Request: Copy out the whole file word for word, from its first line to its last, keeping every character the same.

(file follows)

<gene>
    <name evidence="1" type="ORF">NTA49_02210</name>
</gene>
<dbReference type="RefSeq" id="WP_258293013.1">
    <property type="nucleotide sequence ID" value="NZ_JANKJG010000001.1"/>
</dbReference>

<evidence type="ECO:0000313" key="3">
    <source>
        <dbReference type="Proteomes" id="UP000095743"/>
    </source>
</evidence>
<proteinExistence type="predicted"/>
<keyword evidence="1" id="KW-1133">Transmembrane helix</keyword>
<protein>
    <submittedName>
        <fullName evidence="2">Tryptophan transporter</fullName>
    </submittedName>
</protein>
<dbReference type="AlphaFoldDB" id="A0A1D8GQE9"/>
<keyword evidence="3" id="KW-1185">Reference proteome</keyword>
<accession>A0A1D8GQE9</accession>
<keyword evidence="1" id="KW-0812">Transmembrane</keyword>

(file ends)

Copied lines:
<gene>
    <name evidence="1" type="ORF">NTA49_02210</name>
</gene>
<dbReference type="RefSeq" id="WP_258293013.1">
    <property type="nucleotide sequence ID" value="NZ_JANKJG010000001.1"/>
</dbReference>

<evidence type="ECO:0000313" key="3">
    <source>
        <dbReference type="Proteomes" id="UP000095743"/>
    </source>
</evidence>
<proteinExistence type="predicted"/>
<keyword evidence="1" id="KW-1133">Transmembrane helix</keyword>
<protein>
    <submittedName>
        <fullName evidence="2">Tryptophan transporter</fullName>
    </submittedName>
</protein>
<dbReference type="AlphaFoldDB" id="A0A1D8GQE9"/>
<keyword evidence="3" id="KW-1185">Reference proteome</keyword>
<accession>A0A1D8GQE9</accession>
<keyword evidence="1" id="KW-0812">Transmembrane</keyword>